The U.S. government’s tax fraud case against former Reynolds and Reynolds Co. CEO Bob Brockman has links to a lawsuit brought by some former salesmen more than two decades ago, according to a media report.
The salesmen claimed in a lawsuit that Brockman had not paid commissions and instead diverted some amount of customers’ payments to an entity in the Cayman Islands, The Wall Street Journal reported Wednesday. That case was settled in 2001, according to the newspaper.
But the lawsuit may have been the start of IRS attention on Brockman, the newspaper reported.
Brockman, 79, was indicted in October and charged with federal tax evasion and wire fraud in what prosecutors say was a scheme lasting two decades to avoid paying taxes on $2 billion in income. He has pleaded not guilty.
The case is pending in federal court in Houston after being transferred there in January from San Francisco, where the charges initially were filed.
A competency hearing to determine whether Brockman can assist with his defense has been scheduled for June 29. His lawyers have argued in court filings that Brockman has a diagnosis indicative of Parkinson’s disease or Lewy body dementia that is progressive and has affected his ability to process and retain information.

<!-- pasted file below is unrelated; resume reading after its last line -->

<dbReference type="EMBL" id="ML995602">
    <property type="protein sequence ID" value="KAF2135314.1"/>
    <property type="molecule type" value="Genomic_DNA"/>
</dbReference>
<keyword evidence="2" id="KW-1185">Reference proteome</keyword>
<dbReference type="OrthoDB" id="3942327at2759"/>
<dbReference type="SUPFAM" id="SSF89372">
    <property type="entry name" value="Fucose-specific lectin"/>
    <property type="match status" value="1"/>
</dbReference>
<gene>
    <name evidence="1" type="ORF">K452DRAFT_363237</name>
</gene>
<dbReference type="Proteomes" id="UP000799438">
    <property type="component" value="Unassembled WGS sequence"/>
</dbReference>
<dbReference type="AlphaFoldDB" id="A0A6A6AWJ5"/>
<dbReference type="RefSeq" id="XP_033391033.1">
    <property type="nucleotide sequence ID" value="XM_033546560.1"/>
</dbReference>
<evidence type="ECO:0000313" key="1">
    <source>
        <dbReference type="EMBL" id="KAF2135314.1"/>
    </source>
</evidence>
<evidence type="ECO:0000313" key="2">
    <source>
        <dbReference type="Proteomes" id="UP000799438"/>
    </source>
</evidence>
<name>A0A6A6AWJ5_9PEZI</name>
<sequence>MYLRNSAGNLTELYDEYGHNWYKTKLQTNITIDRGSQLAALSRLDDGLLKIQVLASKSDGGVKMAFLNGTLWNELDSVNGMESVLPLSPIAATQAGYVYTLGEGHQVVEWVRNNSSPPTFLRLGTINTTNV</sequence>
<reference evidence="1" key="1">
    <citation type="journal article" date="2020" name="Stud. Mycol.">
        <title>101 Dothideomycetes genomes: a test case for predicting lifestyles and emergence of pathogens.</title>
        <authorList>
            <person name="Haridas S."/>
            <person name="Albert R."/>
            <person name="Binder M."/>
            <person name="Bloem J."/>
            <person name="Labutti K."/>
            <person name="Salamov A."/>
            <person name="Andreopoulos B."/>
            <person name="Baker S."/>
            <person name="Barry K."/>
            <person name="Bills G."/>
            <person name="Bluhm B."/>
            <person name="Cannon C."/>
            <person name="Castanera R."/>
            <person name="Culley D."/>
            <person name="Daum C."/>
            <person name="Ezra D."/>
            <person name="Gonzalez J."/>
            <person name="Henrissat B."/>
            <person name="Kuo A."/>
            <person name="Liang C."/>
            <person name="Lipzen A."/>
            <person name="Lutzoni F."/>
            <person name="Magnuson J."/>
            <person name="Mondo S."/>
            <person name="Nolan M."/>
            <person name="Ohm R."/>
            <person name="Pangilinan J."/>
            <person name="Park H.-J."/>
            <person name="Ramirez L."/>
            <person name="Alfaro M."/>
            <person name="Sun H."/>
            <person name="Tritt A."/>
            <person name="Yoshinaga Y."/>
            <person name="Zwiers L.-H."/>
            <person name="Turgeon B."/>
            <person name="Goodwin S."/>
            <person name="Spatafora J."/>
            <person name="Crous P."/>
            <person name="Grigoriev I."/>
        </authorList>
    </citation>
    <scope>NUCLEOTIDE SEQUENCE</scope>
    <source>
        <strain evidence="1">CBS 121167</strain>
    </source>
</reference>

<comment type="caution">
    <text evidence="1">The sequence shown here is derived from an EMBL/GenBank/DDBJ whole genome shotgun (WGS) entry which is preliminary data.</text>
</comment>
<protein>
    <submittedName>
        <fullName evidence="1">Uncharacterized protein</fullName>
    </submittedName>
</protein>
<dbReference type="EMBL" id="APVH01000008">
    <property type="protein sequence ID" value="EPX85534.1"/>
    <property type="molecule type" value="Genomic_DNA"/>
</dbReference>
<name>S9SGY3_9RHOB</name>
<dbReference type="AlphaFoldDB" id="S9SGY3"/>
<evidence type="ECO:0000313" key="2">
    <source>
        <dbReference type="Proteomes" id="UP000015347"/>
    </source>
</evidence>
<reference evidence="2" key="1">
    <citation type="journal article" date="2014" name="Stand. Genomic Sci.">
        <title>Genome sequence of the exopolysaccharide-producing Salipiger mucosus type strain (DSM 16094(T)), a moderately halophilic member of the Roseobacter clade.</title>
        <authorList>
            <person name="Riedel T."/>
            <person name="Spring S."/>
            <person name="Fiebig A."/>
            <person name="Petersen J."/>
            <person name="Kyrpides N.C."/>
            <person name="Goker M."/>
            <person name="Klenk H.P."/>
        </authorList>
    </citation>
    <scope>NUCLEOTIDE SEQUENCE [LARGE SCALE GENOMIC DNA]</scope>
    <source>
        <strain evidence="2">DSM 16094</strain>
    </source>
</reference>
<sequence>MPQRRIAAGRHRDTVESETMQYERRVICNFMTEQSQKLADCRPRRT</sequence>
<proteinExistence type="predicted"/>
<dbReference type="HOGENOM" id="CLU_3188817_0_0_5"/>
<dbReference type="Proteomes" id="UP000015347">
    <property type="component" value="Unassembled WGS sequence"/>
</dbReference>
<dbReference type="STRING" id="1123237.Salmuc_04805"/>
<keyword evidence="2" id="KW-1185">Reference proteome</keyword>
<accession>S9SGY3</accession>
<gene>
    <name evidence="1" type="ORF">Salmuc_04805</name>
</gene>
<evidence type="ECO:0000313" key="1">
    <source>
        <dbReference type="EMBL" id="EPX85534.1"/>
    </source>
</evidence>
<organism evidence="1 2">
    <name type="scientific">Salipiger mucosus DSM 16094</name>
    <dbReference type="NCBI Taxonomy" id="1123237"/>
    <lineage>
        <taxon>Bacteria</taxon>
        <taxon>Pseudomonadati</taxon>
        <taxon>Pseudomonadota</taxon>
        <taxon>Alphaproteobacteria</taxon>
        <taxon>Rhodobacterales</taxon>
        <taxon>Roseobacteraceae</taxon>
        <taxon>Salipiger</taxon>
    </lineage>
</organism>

Prosecutors contend that a competency hearing is warranted, but have said Brockman’s activities — including continuing to lead Reynolds and Reynolds as its chairman and CEO until after he was charged — raise questions about the defense’s competency claims. The government also noted in court filings that Brockman’s doctors all have ties to the Baylor College of Medicine in Texas, to which Brockman has given tens of millions of dollars.
The Wall Street Journal interviewed former employees and family members of Brockman. His brother, Dave Brockman, told the newspaper that his brother “went out to make something of himself” after growing up in Florida and that the two have not been in close contact for years. Brockman would start Universal Computer Systems, which merged with dealership management system provider Reynolds and Reynolds in 2006.
Brockman was described as closely involved with the company he ran and hiring employees, according to The Wall Street Journal.
He was known to fire employees at random, a former executive, Bobby Tyson, told the newspaper. Tyson told the newspaper he remembered Brockman asking him, “When was the last time you shot somebody between the eyes?” which was a reference to such an action. Tyson, who said he admires Brockman, said he had participated in a random firing, though reluctantly, according to the newspaper.
The Wall Street Journal reported that Brockman’s lawyers did not respond to questions for the story. His attorneys did not immediately respond to an emailed message seeking comment Wednesday from Automotive News.